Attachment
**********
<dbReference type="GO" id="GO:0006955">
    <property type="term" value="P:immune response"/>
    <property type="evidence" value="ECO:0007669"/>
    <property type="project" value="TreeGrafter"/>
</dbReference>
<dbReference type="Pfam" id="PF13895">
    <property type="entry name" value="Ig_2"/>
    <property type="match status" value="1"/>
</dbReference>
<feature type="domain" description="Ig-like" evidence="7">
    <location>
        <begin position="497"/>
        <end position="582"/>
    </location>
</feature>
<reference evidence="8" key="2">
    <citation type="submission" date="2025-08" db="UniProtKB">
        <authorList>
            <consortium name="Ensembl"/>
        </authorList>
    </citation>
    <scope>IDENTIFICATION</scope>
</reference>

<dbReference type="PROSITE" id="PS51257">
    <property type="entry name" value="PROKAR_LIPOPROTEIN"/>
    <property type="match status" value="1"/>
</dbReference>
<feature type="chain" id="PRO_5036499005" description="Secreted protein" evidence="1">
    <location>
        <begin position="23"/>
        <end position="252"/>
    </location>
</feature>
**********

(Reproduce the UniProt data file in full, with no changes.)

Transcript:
<dbReference type="GO" id="GO:0006955">
    <property type="term" value="P:immune response"/>
    <property type="evidence" value="ECO:0007669"/>
    <property type="project" value="TreeGrafter"/>
</dbReference>
<dbReference type="Pfam" id="PF13895">
    <property type="entry name" value="Ig_2"/>
    <property type="match status" value="1"/>
</dbReference>
<feature type="domain" description="Ig-like" evidence="7">
    <location>
        <begin position="497"/>
        <end position="582"/>
    </location>
</feature>
<reference evidence="8" key="2">
    <citation type="submission" date="2025-08" db="UniProtKB">
        <authorList>
            <consortium name="Ensembl"/>
        </authorList>
    </citation>
    <scope>IDENTIFICATION</scope>
</reference>

<dbReference type="PROSITE" id="PS51257">
    <property type="entry name" value="PROKAR_LIPOPROTEIN"/>
    <property type="match status" value="1"/>
</dbReference>
<feature type="chain" id="PRO_5036499005" description="Secreted protein" evidence="1">
    <location>
        <begin position="23"/>
        <end position="252"/>
    </location>
</feature>